Showing posts with label Democracy. Show all posts
Showing posts with label Democracy. Show all posts

Saturday, November 8, 2014

Gerrymandering Viewed as a Nonpartisan (or rather pro-electorate vs the system) Issue

The difficulty we have with gerrymandering is that it will always seem attractive to the party in power.
Common sense reforms should make us all feel we have more of a chance of being represented. Redrawing the map by both sides has one big nonpartisan effect; it is overall very good for incumbents. It tends to make every district a "safe" district for one party or the other. Another effect, sometimes in competition with the first is, due to "safe" districts, primary elections become very important; general elections much less so. During the primaries, candidates must try to "click" with one group riled up enough to turn out for primary elections. So you are far less likely to get people with balanced perspectives.
In this age, balance or moderation tends to be ridiculed by both (or all) sides. But it is the way of getting the best from multiple perspectives. It gives you people able to argue fruitfully, not just posture for the "base". In reality, sometimes the more conservative idea fits the situation best, and sometimes the more visionary idea does. If people can fruitfully argue, we are more likely to get the benefit of that. I believe you are also more likely to see flaws (to missing the mark or just excess complexity) corrected in some legislation with more moderates rather than the attitude extremists often have "We won't cooperate to improve it because we like it being as bad as possible because we want it to fail" (see

What would an alternative to eternal gerrymandering look like? Maybe laws that say a district should have a certain geometric compactness. That is something  where an intuitive concept could be represented by a mathematical formula. We might not understand the formula, but by looking at examples of what conforms to it and what violates it, we could see whether results look intuitively right. Better yet, in my opinion, we might introduce an arbitrariness, according to a mathematical formula. If you had a square state (which we don't of course) it could look like a checker board. Actually this doesn't quite work because it won't give you districts of approx equal population within a state, city, or county to be "districted" More sophisticated mathematics could generalize that formula. Another reason for putting it all in the hands of a mathematical/computer best line-drawing system that we can judge intuitive by the intuitive pleasingness of the results: it eliminates the considerable amount that can be done to create solid incumbancy districts (Dem districts or Repub. districts, or white, black or Latino districts) while the districts still look nice and geometrically compact.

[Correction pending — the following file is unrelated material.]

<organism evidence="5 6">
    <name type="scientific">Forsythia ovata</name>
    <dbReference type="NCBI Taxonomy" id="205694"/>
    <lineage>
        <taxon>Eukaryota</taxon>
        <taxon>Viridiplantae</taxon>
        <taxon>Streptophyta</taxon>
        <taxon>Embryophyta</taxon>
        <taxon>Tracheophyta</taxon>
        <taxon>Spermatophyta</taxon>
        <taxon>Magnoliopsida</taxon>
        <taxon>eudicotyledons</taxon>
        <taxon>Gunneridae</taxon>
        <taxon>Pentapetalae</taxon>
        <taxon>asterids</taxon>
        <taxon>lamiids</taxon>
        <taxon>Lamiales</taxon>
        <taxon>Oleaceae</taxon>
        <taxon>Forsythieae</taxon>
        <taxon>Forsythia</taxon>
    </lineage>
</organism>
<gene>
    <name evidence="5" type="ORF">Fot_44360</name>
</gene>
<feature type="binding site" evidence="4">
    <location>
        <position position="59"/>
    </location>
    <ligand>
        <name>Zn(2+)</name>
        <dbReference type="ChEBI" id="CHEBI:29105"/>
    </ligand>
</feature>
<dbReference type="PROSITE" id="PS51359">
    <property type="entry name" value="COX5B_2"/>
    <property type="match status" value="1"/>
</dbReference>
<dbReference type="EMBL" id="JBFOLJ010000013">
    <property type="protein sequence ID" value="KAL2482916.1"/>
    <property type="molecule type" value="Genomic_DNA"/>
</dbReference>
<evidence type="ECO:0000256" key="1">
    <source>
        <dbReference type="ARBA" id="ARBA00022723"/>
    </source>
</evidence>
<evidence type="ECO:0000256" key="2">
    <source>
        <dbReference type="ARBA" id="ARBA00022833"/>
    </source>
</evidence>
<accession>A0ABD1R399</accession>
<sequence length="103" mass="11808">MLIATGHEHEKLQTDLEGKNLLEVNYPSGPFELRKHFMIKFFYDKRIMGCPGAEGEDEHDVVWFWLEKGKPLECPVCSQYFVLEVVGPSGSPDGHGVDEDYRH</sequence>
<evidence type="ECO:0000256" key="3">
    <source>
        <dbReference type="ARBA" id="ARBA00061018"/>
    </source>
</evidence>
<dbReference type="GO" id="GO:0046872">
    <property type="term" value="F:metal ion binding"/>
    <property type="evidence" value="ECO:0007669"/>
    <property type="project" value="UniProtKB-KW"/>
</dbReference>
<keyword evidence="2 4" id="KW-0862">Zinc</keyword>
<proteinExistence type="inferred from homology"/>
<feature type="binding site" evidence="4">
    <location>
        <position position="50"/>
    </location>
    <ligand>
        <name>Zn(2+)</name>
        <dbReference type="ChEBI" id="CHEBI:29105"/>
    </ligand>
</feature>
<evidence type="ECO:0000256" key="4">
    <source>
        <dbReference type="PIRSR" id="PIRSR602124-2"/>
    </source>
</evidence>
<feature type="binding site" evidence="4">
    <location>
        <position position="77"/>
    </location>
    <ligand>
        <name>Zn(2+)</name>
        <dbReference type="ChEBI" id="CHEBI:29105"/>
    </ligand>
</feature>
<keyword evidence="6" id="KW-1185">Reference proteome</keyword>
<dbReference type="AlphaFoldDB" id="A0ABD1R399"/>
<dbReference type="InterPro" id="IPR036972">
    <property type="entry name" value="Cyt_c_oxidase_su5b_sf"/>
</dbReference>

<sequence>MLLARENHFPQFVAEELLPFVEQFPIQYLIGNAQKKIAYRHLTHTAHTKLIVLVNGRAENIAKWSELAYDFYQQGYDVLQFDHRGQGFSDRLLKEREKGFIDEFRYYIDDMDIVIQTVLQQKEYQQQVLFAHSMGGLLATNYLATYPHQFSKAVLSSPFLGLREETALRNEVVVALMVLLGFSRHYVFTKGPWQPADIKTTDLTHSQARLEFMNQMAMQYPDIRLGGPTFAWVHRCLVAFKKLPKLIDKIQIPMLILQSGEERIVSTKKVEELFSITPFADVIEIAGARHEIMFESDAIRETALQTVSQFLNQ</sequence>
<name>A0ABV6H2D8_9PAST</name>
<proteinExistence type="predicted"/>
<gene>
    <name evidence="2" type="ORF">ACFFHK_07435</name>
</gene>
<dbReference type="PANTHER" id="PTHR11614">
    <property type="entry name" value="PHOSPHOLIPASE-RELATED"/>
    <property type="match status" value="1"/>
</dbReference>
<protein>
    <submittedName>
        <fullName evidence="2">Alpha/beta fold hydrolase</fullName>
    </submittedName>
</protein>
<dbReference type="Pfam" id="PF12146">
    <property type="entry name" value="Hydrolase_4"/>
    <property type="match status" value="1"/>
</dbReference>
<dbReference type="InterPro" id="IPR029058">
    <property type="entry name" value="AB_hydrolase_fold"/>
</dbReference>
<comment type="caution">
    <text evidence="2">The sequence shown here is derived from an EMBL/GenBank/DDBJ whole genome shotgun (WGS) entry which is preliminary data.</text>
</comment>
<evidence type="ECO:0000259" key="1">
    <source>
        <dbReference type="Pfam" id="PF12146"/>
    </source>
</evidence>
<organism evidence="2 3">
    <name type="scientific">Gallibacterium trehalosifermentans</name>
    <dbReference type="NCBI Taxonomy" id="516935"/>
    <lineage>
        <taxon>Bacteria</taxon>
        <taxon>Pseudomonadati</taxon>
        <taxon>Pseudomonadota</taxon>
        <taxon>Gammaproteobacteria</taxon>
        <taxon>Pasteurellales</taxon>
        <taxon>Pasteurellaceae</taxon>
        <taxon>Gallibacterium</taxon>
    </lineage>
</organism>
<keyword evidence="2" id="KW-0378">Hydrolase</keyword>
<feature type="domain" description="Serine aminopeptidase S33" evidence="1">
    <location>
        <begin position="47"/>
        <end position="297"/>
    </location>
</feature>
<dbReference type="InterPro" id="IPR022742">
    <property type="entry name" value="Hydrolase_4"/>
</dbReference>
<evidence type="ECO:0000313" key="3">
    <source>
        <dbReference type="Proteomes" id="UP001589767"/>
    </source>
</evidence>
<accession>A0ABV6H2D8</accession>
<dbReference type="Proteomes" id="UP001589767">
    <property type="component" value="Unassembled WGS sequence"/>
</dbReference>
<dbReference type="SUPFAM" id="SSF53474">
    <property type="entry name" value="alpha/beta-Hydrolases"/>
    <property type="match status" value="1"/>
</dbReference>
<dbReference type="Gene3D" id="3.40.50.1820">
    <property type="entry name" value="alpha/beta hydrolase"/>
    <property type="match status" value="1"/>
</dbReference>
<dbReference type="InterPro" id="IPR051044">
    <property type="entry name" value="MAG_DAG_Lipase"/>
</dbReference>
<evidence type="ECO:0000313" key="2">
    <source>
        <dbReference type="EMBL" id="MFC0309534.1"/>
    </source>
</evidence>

I believe some decades ago, gerrymandering, or rather drawing maps heavily relying on human judgement to attain some electoral tendency, regained some respectability when they were used to increase the chances of certain minorities getting a representative who looked like them. Lani Guinier, a legal scholar nominated by Clinton for Attorney General had some ideas for allowing such possibilities without distorting the electoral map in any way. They involved a sort of one man, N-vote sort of system, which was quickly vilified (as was Guinier) as a violation of the sacred 1-man 1-vote principle; but it did not violate it at all in spirit.

Besides anti-gerrymandering, another common sense reform principle driven by the goal of real representativeness (not favorong one ideology or the other) is to reduce the role money plays. In I proposed a model for this, suitable for growing up from the "grass roots" *if* the idea and trial results can over time persuade enough people.

One example of money in politics that a conservative might be able to relate to is how much of a farce the 2012 Republican presidential primaries were. There were several instances of one candidate being up in one state and another in the next that looked less like the states having different ideological tendencies, and instead seemed explanable by someone having just bought a few million dollars worth of ads through one PAC or another. E.g. Sheldon Adelson bringing Newt Gingrich up from out of nowhere to near the top for a couple of days. Adelson is a casino magnate whose main issue these days is to suppress online gambling.